The first thing Joanna Taft did when she took over as director of the revamped Harrison Center for the Arts was walk through the then-dilapidated-and-half-empty church building at 16th and Delaware and decide she was going to do what it took to bring life to the place. Prior to the Harrison Center’s reorganization as a non-profit cultural and spiritual center, the building was a short-lived, for-profit arts venture.
Taft’s first big idea was to rent all of the building’s available studio spaces, regardless of “size or shape or smell” for $100 per month. The dozen or so vacant spots filled quickly. “Once we had all the artists here, the Harrison Center had a vibe because they were creating and building something together,” Taft says.
One of those artists, Kyle Ragsdale, was Taft’s right-hand man right from the start. A month after Taft came on board, Ragsdale’s paintings hung as the first show, Love in the Time of Football, in the brand-new gallery space. “We didn’t know what we were doing,” Taft says. “We had great ideas. But we were doing everything by the seat of our pants.”
The Harrison Center quickly became a vibrant home base for emerging artists as well as “emerging patrons,” people with a budding, if somewhat tentative, interest in supporting art. Taft, who isn’t an artist and was fairly new to the art scene when she took over, sympathized with these patrons. “We’ve realized there is a group of patrons who aren’t given an opportunity to enter the art world. So we try to do everything we can to disarm them and open the place up to anybody who wants to come,” she says. “We’ve had people come in and say, ‘I don’t like art.’ But, by the end of the evening, they are laughing and smiling and saying, ‘You’ve made art fun.’”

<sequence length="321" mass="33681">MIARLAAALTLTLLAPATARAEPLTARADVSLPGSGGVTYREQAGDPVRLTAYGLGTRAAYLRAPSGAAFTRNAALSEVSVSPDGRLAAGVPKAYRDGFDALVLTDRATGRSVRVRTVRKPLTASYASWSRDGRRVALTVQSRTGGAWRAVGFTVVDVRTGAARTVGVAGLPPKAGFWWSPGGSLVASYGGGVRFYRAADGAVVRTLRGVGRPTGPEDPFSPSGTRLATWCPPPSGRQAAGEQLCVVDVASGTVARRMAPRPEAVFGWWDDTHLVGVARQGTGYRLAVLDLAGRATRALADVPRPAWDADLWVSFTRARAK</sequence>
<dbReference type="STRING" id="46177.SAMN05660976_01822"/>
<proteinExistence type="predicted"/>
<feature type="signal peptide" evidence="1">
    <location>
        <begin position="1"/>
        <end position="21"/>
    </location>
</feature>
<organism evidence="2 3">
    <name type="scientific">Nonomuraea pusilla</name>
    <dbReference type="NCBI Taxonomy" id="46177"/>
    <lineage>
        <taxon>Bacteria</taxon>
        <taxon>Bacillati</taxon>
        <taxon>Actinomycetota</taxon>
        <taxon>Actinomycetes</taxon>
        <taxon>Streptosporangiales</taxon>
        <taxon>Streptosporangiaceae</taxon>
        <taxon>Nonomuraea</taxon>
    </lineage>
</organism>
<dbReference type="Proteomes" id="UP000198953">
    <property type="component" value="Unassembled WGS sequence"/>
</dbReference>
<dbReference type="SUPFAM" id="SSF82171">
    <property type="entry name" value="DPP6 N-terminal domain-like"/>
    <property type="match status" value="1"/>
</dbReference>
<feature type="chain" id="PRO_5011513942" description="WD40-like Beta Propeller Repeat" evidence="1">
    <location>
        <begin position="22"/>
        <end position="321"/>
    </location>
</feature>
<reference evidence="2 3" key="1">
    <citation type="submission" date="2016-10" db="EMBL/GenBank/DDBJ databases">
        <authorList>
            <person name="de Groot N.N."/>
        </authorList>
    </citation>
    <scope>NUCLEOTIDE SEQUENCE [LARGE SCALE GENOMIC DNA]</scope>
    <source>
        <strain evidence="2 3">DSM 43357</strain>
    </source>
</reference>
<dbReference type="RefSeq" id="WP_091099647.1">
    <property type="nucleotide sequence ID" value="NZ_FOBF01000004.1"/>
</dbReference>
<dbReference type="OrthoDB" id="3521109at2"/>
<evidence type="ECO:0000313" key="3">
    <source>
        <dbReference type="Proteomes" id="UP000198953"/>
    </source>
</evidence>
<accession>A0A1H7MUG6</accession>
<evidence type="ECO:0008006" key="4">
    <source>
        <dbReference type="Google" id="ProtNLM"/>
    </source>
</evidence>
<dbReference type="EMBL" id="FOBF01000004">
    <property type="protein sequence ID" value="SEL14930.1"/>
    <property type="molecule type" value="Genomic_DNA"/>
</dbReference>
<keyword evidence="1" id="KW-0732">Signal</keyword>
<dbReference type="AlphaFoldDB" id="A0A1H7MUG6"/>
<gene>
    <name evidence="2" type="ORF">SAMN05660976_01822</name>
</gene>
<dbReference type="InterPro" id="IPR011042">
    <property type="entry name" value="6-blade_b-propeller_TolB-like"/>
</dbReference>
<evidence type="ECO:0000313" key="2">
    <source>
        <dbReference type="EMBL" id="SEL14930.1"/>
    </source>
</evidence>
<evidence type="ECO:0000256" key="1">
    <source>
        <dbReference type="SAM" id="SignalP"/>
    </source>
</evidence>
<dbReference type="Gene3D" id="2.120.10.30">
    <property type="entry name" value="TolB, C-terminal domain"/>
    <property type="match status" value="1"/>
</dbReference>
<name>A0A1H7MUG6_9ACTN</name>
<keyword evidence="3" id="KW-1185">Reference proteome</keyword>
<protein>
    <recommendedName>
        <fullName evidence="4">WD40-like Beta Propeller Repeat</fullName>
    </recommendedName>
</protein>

With Ragsdale and Pam Alee now working with Taft full-time and sharing the center’s laughter-filled communal office, the Harrison’s seat-of-the-pants approach has been supplemented with marketing strategies. But none of the fun has vanished from this place. At the April opening, a broad variety of art hung in the gallery and hallways, two Herron students projected video shorts and a band playing odd instruments and reading aloud from old books entertained in a room that serves as a nursery for the church that shares the Harrison space.
Like every Harrison opening, it was a great evening of entertainment for members of the city’s Creative Class, Taft’s target audience. “We try to fulfill everything they’d like within the four walls of the Harrison Center,” she says.
To do this, Taft, with cell phone in hand, rarely stops working on new ideas. “I love my job and I love what we’re doing here,” she says.